Reliance Jio bombshell: The good, the bad, and the ugly

Stars of the day.
Stars of the day.
Image: Reuters/Shailesh Andrade
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The internet in India needed the Reliance Jio launch.

We need low-cost connectivity everywhere for users to feel that the cost of trying out the internet is low. The fact that Jio is going to be free till the end of the year is exactly what the incumbent telecom operators should have done: give people a taste of the internet, and then let them pay for it. We hope this brings people online by the millions. We need the internet everywhere in India.

Prices also need to be substantially low for people to stay online. India has some of the highest data charges in the world. And with Jio pushing prices down, we should expect much greater consumption of video and all forms of content. This, if it works and continues, is the moment we’ve been waiting for.

For far too long, data services in India have been without significant competition, with Airtel, Idea, and Vodafone together (I’m not going to use the word “cartel” but, y’know…) clawing market share from everyone else. They largely served their customers well, but they served themselves better. Data prices have been far too high, and for telecom operators with the best prices, have only gone up. Bit by bit, call rates have also been going up, as competition is dying (and being acquired by one of these three).

There was one event, the 2G scam, which brought competition to phone calling, and the entry of new telecom operators brought calling rates down. Remember Tata Docomo’s per second billing? That helped customers. Multi-SIM usage came into being to allow customers to make the best of offers from multiple operators.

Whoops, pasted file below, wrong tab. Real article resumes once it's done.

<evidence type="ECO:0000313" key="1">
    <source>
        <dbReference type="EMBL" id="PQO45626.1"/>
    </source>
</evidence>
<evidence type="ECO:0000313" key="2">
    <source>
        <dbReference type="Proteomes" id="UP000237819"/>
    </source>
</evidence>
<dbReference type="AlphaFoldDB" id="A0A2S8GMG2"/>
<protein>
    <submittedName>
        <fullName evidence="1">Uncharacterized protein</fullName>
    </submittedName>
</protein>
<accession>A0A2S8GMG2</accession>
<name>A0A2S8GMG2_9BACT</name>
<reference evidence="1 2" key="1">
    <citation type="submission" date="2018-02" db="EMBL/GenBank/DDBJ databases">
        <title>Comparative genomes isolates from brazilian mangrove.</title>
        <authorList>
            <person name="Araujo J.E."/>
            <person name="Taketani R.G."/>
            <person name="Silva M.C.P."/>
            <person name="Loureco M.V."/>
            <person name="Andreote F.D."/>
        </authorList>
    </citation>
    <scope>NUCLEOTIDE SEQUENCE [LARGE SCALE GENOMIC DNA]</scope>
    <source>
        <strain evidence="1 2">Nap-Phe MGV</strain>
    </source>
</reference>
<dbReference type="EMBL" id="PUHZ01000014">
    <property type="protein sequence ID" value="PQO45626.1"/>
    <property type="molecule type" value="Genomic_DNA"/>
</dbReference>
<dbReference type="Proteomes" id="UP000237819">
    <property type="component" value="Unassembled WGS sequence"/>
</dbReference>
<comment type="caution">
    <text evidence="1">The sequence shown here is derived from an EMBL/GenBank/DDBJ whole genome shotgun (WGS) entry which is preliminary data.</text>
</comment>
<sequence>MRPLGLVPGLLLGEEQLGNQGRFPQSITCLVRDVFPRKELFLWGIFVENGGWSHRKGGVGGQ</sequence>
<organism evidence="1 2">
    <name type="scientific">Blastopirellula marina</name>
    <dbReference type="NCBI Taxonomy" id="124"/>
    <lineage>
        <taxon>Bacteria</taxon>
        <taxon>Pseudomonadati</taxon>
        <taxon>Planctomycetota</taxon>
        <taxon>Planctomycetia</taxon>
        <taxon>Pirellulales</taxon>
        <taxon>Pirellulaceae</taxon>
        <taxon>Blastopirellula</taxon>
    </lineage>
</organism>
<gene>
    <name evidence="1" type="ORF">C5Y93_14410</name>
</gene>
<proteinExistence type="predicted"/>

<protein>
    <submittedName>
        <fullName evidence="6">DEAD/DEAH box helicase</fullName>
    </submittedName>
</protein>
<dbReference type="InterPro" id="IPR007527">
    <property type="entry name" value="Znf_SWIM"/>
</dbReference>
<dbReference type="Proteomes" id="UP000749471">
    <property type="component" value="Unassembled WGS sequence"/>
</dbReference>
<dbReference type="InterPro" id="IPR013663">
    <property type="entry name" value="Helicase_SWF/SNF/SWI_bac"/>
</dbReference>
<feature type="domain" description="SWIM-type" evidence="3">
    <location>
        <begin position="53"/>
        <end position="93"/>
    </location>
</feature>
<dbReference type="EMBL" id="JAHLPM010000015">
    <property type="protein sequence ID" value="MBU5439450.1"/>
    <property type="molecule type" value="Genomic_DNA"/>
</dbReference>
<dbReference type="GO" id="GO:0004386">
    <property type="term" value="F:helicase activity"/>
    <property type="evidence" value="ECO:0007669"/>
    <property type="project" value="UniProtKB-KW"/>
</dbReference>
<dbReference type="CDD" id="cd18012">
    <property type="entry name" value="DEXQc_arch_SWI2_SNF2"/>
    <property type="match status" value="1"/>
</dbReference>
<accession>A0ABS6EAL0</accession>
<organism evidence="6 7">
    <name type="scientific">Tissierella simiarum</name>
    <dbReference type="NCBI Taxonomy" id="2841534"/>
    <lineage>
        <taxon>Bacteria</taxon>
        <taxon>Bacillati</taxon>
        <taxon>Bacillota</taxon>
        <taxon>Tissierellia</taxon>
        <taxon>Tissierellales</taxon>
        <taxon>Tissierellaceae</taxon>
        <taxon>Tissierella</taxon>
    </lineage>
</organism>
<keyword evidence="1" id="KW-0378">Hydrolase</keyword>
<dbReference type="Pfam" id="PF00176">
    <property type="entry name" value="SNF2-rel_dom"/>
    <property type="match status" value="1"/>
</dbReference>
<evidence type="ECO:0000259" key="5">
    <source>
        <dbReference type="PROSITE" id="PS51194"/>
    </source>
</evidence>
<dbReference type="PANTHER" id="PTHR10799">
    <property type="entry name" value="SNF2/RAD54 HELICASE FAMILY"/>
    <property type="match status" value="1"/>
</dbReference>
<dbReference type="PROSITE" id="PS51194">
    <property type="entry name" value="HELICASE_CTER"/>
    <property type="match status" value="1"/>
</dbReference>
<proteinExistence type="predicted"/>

Reliance Jio pricing.
Image: MediaNama

What to expect

  • Multi-SIM environment to get a boost as more and more users try Jio services (because they can, for free).
  • 4G handset sales to go up, rapidly, and for prices to come down.
  • Jio data speeds to be lower than what those on the trial offer have been getting, as people go online.
  • Other telecom operators to drop rates, drastically.
  • Massive crowds outside Jio stores, and possibly handsets to run out before SIMs do.
  • Data consumption to go through the roof for all internet companies.
  • Video consumption to increase drastically, and cord cutting to increase. TV sucks anyway.
  • Internet service providers to junk the “fair usage policy,” or die.
  • Internet companies to face higher hosting charges as bandwidth consumption goes through the roof.
  • Greater usage of data storage online, and for USB drives to become a thing of the past.

What to watch out for

So Jio brings in much-needed competition, but there are still things to worry about, which we’ll keep a watch on:

  • Competition: Sufficient spectrum must be released, at not make-you-bankrupt costs, to ensure that Jio has sufficient competition in the market. It shouldn’t be the case that Jio becomes a loss leader. We need independent WiFi networks to come up to provide an alternative to Jio as well.
  • Privacy: An unnamed Jio executive mentioned “deep packet inspection” to Reuters, saying: “It’s called deep packet inspection, and what you can do with the analytics of that is mind-boggling,” he said, referring to a practice that digs into “packets” of data created by computers for efficiency, mining them for information. If this is happening and Jio is accessing data packets to develop patterns of user data consumption, this is a major privacy violation. The company deserves to be taken to court for this, as much as the India needs a privacy law.
  • Net neutrality: Reliance Jio shouldn’t be allowed to exploit the CECN clause in the TRAI differential pricing regulations, to zero rate content and services for its users. Data is data, and the ISP/telecom operator shouldn’t be allowed to price access to services differentially, just as it shouldn’t be allowed to speed up or slow down different services.
  • Quality of service: As more people go on Jio, will the network be able to sustain the quality of service it has? How will it deal with 500 people streaming video at a location, simultaneously?

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